black soldier fly harvester

Bookmark and Share

[ DIY black soldier fly larvae composting system ] Part One _ The Harvester

Introduction:
If you have never seen a black soldier fly or black soldier fly larvae, you can see them here, here and here. They are super composters that digest food waste at an amazing rate. Black soldier fly larvae are also self harvesting so you can collect them for use as chicken or fish feed.

There are four fundamental components to a black soldier fly composting system. So far I have only explored the harvesting part of the system, but I plan to post the remaining three parts of the system as I find solutions that work. Feel free to experiment with this design and let me know if you make any improvements. Contact me - resplore [at] gmail.com

  1. harvester - allows mature larvae to naturally migrate out of the food waste
  2. drain - maintains optimum moisture levels in the bsfl bin
  3. egg laying zone - the adult black soldier flies prefer to lay their eggs above the food waste rather than directly on the food waste.
  4. mature larvae collection container - This container can be a simple as a bucket, but should have a lid to keep the larvae from drowning in the rain. It should also be "breathable" and "opaque" because the larvae are sensitive to light.

My goal is to create a low cost DIY bsfl compost bin that can be made in a few hours with materials that can be sourced from any hardware store. I have started with the harvesting system for the bsfl bin. The diagram at the top of the page shows the homemade black soldier fly harvesting system consisting of a Rubbermaid® Roughneck™ 18 gallon / 68.1 liter storage bin and PVC pipe. I used a 4'-0" section of 2" PVC and several PVC connectors. The migration ramps are created by cutting away half of the PVC with a jigsaw. This allows the bsfl to self harvest with the compost / food waste at various levels in the bin. As the volume of food waste / compost increases the bsfl are still able to use the migration ramps. I didn't use any glue on the PVC fittings so that everything can be adjusted as needed. This allows me to modify the angle of the ramps to reduce the chance of adolescent larvae prematurely crawling out of the system. For maximum crawl off efficiency the ramps need to be against the side of the bsfl bin. The migration ramps are redirected via 2 PVC 90 degree elbows to a central PVC "TEE" fitting. This "TEE" is where the two migration ramps converge dropping the larvae into the final leg of the system. The last 90 degree elbow allows for a straight PVC run to the exterior of the compost bin where the black soldier fly larvae can be collected with a bucket. I have been testing this system in the garage so I have just let the larvae fall into an open bucket. The initial tests have been very successful. I look forward to exploring the other parts of the system and ending up with a bsfl harvesting bin that can be self sustaining in the yard. Stay tuned for the drainage system, the egg laying zone, and collection container. If you have any design suggestions, please leave a comment on the blog or email me at resplore [at] gmail.com.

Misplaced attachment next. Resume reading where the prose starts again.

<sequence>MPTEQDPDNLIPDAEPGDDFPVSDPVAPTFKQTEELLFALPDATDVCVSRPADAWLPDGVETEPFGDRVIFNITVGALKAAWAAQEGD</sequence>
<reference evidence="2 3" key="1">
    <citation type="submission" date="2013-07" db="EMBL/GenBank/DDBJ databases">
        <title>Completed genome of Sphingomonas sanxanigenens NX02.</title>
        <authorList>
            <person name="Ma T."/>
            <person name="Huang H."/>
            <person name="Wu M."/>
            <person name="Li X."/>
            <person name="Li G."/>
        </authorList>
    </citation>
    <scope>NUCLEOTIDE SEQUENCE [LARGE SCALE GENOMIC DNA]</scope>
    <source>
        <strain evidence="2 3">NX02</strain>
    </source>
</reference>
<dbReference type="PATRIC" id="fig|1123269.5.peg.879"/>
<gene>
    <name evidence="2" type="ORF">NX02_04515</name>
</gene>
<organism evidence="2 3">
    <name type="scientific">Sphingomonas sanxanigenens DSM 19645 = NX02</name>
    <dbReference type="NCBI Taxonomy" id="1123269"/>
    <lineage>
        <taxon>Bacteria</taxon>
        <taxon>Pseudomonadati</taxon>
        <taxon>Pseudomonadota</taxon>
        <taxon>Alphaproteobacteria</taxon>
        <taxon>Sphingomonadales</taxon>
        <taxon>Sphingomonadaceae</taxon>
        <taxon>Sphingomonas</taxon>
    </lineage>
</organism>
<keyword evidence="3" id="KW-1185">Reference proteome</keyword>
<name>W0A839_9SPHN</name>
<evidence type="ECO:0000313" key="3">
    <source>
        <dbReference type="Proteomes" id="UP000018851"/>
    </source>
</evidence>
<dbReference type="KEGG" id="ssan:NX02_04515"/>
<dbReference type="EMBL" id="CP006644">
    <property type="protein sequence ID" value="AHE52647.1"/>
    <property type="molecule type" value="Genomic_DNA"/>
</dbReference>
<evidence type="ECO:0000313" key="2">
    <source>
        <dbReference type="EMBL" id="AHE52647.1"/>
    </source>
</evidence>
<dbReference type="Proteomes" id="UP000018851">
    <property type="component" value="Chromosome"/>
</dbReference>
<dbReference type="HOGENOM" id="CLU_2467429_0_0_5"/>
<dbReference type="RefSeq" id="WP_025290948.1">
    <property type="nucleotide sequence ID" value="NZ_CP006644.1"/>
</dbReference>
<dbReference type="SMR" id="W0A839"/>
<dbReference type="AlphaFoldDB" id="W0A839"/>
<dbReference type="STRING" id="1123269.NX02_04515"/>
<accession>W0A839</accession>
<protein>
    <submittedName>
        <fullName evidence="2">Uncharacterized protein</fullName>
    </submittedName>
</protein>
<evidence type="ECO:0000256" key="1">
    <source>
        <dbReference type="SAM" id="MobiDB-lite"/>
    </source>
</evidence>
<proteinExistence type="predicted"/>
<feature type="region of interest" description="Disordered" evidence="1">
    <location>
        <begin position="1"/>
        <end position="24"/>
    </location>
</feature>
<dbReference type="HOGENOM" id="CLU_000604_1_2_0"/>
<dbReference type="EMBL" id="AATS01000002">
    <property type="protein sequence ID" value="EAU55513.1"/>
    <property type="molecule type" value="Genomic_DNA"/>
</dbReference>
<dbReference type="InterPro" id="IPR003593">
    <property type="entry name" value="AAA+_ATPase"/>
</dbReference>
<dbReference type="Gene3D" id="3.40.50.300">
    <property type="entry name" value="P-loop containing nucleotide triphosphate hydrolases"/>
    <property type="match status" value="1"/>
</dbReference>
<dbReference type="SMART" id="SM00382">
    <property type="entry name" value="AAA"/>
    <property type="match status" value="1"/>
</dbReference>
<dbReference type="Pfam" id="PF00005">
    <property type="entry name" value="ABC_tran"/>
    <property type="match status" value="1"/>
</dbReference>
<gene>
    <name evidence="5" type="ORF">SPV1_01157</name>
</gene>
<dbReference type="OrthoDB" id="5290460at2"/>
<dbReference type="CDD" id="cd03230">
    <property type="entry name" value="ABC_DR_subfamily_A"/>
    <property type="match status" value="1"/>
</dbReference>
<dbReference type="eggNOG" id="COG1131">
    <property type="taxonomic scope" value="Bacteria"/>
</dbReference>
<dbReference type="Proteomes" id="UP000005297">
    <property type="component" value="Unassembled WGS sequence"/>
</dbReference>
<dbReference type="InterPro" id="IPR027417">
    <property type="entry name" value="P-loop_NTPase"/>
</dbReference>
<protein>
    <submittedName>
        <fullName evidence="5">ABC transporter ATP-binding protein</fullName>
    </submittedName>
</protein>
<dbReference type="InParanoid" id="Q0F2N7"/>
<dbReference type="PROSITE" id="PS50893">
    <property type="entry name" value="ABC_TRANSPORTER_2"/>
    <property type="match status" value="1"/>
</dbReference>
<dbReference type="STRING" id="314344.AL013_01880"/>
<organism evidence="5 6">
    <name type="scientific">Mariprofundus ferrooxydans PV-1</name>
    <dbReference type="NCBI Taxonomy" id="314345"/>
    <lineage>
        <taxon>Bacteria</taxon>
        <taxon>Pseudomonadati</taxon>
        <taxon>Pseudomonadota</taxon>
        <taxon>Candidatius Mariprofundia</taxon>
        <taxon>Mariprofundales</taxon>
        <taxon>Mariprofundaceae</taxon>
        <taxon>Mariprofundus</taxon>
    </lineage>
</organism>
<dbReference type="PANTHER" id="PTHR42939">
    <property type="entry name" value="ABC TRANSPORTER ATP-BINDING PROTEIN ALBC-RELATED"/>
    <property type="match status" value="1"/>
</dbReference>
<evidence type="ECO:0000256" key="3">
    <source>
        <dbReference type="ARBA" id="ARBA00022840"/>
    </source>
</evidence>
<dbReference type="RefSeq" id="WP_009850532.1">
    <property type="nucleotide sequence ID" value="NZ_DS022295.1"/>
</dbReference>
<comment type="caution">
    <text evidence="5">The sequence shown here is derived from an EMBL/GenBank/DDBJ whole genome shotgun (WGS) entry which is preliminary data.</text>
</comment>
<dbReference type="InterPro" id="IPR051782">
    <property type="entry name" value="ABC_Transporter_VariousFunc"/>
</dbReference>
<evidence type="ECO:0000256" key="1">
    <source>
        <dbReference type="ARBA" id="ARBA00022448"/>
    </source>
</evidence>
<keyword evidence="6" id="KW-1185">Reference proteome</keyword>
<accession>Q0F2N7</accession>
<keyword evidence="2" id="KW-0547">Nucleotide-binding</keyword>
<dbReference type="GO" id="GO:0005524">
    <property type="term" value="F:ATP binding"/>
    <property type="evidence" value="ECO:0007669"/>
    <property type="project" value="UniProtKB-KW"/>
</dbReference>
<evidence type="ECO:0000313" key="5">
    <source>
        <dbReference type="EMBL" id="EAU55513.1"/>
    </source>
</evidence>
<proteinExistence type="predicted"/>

Click here to return to the blog.


Copyright © 2009 resplore.com

resplore.com